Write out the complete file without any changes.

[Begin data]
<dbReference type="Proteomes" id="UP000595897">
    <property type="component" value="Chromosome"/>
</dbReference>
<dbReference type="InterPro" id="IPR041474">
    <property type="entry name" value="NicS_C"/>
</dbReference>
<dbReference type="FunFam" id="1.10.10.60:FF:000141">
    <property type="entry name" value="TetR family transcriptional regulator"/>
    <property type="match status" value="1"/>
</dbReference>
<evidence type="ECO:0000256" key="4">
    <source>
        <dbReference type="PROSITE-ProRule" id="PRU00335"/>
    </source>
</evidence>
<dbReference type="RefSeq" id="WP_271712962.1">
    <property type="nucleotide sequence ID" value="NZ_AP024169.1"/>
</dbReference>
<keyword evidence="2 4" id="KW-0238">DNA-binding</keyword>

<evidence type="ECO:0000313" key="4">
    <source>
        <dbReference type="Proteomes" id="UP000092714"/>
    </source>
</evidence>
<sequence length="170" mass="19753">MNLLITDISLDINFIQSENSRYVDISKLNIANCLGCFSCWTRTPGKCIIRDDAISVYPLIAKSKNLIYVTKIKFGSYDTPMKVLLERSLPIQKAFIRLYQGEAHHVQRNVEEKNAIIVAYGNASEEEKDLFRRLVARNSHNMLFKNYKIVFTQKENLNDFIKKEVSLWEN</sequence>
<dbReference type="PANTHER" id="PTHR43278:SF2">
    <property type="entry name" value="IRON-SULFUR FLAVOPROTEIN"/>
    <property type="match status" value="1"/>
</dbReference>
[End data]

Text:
<dbReference type="Proteomes" id="UP000595897">
    <property type="component" value="Chromosome"/>
</dbReference>
<dbReference type="InterPro" id="IPR041474">
    <property type="entry name" value="NicS_C"/>
</dbReference>
<dbReference type="FunFam" id="1.10.10.60:FF:000141">
    <property type="entry name" value="TetR family transcriptional regulator"/>
    <property type="match status" value="1"/>
</dbReference>
<evidence type="ECO:0000256" key="4">
    <source>
        <dbReference type="PROSITE-ProRule" id="PRU00335"/>
    </source>
</evidence>
<dbReference type="RefSeq" id="WP_271712962.1">
    <property type="nucleotide sequence ID" value="NZ_AP024169.1"/>
</dbReference>
<keyword evidence="2 4" id="KW-0238">DNA-binding</keyword>

<evidence type="ECO:0000313" key="4">
    <source>
        <dbReference type="Proteomes" id="UP000092714"/>
    </source>
</evidence>
<sequence length="170" mass="19753">MNLLITDISLDINFIQSENSRYVDISKLNIANCLGCFSCWTRTPGKCIIRDDAISVYPLIAKSKNLIYVTKIKFGSYDTPMKVLLERSLPIQKAFIRLYQGEAHHVQRNVEEKNAIIVAYGNASEEEKDLFRRLVARNSHNMLFKNYKIVFTQKENLNDFIKKEVSLWEN</sequence>
<dbReference type="PANTHER" id="PTHR43278:SF2">
    <property type="entry name" value="IRON-SULFUR FLAVOPROTEIN"/>
    <property type="match status" value="1"/>
</dbReference>